Do you use your local offer?


Since 2014 all UK local authorities are required to put information about services for families with disabled children in a special web page called the Local Offer. Have you found yours? Do you use it? Is the Nystagmus Network listed as a support service? We’re trying to make sure that everyone receiving a diagnosis of … Continue reading Do you use your local offer?

Notes from the February Forum for adults living with Acquired Nystagmus and Oscillopsia


Thank you to everyone who joined us for the Nystagmus Network February Forum for Adults living with Acquired Nystagmus and Oscillopsia. Patsy’s story, a case study of AN and Oscillopsia Our lovely volunteer, Patsy introduced the work she has been doing, putting together a case study of her AN and Oscillopsia journey to support the … Continue reading Notes from the February Forum for adults living with Acquired Nystagmus and Oscillopsia

Notes from the February Forum for adults with congenital nystagmus


Thank you to everyone who joined us for the Nystagmus Network February Forum for Adults living with Congenital Nystagmus. ECLOs Ian, our Information Support Officer made sure that everyone knew what an ECLO (Eye Clinic Liaison Officer) is, how they can help support you and where to find them. Please contact Ian at ian.springett@nystagmusnet.org if … Continue reading Notes from the February Forum for adults with congenital nystagmus

Notes from the January forum for adults living with CN


It was so wonderful to see and hear people exchanging experiences and tips on Tuesday evening, 26 January (morning for those who joined us from New Zealand!).  Here are just a few notes from our discussions. Jigsaws online There are lots of websites offering jigsaws to do onscreen. I tried TheJigsawPuzzles.com.You can change the background … Continue reading Notes from the January forum for adults living with CN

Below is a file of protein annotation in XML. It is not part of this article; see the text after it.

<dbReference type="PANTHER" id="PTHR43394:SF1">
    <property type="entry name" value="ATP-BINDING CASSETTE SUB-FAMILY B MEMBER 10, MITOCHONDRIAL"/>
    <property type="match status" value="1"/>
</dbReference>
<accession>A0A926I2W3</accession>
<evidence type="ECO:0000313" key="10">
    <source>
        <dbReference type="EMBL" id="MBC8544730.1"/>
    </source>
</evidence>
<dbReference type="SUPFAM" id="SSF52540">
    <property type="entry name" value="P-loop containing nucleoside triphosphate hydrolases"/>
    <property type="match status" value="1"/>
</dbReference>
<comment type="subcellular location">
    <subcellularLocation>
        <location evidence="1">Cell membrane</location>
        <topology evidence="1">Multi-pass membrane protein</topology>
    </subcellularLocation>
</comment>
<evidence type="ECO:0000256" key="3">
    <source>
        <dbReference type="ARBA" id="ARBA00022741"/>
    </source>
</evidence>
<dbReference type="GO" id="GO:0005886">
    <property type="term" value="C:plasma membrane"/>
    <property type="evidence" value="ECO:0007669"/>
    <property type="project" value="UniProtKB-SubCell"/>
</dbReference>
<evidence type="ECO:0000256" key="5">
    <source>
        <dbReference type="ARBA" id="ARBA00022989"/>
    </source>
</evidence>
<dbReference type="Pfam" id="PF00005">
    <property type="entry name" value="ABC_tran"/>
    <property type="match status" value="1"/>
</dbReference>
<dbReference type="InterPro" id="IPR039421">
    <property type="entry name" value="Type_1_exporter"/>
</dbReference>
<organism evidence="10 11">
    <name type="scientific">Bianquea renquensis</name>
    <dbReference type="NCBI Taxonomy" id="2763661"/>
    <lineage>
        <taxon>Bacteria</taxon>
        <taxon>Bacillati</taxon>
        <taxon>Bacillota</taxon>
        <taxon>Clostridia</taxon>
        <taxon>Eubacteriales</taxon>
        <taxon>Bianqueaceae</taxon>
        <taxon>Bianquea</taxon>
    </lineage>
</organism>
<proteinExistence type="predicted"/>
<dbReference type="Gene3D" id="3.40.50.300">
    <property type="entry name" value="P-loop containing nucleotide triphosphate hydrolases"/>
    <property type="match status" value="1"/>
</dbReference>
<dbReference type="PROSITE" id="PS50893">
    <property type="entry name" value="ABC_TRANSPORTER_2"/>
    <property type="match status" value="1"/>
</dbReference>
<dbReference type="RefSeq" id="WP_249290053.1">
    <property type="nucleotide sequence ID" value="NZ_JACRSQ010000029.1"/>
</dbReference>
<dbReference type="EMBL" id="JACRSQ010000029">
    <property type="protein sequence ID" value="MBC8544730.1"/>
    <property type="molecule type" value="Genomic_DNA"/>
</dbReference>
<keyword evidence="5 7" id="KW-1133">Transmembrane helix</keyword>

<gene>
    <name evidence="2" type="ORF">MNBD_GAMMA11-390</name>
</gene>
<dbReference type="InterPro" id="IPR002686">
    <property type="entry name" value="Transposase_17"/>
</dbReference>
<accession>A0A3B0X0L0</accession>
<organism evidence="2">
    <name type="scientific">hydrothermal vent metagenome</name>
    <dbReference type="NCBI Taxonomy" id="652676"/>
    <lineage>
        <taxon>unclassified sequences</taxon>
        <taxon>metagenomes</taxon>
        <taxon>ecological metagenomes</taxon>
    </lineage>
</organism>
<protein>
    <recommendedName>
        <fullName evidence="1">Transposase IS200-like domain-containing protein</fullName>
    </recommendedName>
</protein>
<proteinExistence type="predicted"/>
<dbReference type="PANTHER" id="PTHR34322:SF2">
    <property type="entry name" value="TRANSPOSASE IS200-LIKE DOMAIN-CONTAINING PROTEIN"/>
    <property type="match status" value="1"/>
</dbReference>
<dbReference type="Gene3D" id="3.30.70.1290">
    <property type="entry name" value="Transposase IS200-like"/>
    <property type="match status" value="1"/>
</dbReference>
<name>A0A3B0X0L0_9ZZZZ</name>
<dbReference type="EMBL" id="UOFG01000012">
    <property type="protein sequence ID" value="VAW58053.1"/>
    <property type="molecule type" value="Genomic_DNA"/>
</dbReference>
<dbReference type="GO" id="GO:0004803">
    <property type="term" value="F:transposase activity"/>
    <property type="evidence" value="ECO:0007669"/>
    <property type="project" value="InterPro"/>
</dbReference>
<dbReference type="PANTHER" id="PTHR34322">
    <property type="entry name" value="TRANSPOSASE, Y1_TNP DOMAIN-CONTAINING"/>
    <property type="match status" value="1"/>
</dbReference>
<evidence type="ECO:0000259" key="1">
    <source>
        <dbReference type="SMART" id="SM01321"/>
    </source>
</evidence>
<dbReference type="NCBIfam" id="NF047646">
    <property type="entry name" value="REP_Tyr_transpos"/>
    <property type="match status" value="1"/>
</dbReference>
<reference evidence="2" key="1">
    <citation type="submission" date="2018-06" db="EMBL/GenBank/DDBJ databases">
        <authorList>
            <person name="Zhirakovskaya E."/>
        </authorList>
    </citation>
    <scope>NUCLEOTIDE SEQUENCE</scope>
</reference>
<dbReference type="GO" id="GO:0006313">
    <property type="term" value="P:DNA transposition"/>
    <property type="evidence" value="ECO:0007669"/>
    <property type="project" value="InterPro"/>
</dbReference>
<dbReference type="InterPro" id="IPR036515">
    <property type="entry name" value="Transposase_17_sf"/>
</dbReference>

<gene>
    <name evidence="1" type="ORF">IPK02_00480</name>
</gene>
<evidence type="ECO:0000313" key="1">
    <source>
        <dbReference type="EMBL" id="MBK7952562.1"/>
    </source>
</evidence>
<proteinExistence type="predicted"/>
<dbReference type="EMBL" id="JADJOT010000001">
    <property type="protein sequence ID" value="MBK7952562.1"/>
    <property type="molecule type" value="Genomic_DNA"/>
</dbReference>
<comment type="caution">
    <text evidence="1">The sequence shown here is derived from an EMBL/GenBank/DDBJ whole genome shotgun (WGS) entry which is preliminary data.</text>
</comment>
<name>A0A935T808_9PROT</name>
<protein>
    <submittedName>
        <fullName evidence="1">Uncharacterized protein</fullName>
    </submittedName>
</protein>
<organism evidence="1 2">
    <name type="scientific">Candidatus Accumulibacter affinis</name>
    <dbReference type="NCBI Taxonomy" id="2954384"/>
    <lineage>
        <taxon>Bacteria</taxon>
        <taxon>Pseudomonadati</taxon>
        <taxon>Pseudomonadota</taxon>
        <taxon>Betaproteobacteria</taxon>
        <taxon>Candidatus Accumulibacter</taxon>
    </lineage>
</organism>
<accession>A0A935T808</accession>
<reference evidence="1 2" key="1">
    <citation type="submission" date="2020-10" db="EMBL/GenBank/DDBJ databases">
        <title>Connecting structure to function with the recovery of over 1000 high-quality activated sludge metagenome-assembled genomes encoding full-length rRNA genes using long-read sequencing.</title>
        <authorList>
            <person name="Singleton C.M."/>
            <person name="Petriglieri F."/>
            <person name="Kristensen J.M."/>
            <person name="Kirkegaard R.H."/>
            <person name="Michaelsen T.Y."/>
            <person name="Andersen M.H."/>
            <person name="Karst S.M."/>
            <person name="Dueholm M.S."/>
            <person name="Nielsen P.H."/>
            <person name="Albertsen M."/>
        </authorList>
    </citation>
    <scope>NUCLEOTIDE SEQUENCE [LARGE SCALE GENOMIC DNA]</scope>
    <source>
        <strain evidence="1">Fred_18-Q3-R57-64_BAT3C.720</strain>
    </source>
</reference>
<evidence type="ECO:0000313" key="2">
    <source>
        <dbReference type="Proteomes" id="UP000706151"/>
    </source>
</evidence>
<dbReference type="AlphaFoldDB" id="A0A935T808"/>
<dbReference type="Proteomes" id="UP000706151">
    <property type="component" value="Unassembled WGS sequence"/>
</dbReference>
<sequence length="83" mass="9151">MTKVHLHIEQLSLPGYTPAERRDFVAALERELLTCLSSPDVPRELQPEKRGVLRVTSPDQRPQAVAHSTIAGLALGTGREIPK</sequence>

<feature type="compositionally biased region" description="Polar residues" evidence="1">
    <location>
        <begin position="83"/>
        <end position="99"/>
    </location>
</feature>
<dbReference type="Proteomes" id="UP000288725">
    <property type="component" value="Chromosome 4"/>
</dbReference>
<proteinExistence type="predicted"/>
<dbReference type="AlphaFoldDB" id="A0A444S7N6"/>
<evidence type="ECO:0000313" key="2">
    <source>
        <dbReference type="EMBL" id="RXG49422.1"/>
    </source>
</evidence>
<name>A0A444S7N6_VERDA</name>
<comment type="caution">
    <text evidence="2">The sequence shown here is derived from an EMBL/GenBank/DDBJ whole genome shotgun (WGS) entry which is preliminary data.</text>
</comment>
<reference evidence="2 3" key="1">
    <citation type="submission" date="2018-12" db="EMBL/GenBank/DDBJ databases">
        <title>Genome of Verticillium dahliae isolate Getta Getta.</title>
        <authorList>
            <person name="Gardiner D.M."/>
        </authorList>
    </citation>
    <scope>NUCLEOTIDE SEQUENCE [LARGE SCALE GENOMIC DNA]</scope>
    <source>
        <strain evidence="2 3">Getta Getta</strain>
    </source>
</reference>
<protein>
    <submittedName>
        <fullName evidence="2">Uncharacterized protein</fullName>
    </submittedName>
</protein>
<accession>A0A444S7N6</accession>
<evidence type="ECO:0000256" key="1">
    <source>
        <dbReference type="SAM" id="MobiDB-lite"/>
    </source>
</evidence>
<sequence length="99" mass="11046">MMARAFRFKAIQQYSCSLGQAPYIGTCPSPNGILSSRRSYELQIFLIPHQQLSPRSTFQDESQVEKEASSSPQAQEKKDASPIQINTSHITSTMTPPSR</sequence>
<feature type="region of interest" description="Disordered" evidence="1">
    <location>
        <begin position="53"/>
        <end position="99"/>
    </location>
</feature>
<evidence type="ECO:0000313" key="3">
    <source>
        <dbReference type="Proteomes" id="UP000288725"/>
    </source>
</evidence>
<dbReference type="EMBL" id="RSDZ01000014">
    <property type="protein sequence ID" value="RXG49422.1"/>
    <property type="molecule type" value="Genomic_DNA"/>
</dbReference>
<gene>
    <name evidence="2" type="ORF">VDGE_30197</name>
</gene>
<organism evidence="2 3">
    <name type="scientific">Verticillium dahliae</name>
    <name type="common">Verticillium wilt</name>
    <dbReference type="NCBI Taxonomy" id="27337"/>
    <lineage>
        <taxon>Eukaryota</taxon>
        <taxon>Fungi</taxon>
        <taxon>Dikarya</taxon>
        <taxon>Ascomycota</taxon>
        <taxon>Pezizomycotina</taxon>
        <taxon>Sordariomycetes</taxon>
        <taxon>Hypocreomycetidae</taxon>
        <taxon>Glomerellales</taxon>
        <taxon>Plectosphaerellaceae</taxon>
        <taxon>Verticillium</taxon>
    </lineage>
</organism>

Vision impairment and employment – a research project


Guest Post: Dr. Liz Ellis, VICTAR, University of Birmingham The Vision Impairment Centre for Teaching and Research (VICTAR) at the University of Birmingham is conducting research to understand more about the factors which contribute to employment outcomes (the good and not so good) for individuals with a visual impairment, living and/or working in Greater London. … Continue reading Vision impairment and employment – a research project

Nystagmus does cause visual crowding – it’s official


It’s long been understood that people with nystagmus can struggle to pick out objects from an image or face in a crowd. That’s a phenomenon called visual crowding. But how does nystagmus cause this? Now Vijay, Taylor, nystagmus researcher at London’s Moorfields Eye Hospital and University College London has shown that the eye movements associated … Continue reading Nystagmus does cause visual crowding – it’s official

Nystagmus Networking


With a most difficult year now thankfully behind us, the Nystagmus Network is here to support the nystagmus community in any way we can. Keeping you connected Virtual meet ups for people living with nystagmus, or supporting someone who does, resume this month. For parents There will be a virtual parents’ forum at 8pm on Tuesday 12 January. … Continue reading Nystagmus Networking

Thank you, Zoe


It’s fitting that our final nystagmus hero of 2020 is someone who has been working tirelessly all year looking after some of our most vulnerable people. Zoe is a care supervisor and head house keeper in a care home, working over 40 hours a week. She was born with nystagmus and optic atrophy. She struggles … Continue reading Thank you, Zoe

Thank you, Mike


What can we say about Mike that hasn’t been said already? He endured so much for the nystagmus cause this year – including very wet feet, a constantly rumbling tummy and often only the company of chickens! But Mike still walked 3000 miles to raise £2,500 for the Nystagmus Network. A-m-a-z-i-n-g! And after all that … Continue reading Thank you, Mike

Thank you, Mervyn


Nystagmus can be challenging to diagnose in children and often the level of sight loss a newly diagnosed child will experience is unclear, leading to significant anxiety for parents who fear their child will develop severe visual impairment. Thanks to the work of Dr Melvyn Thomas and the research team at the University of Leicester … Continue reading Thank you, Mervyn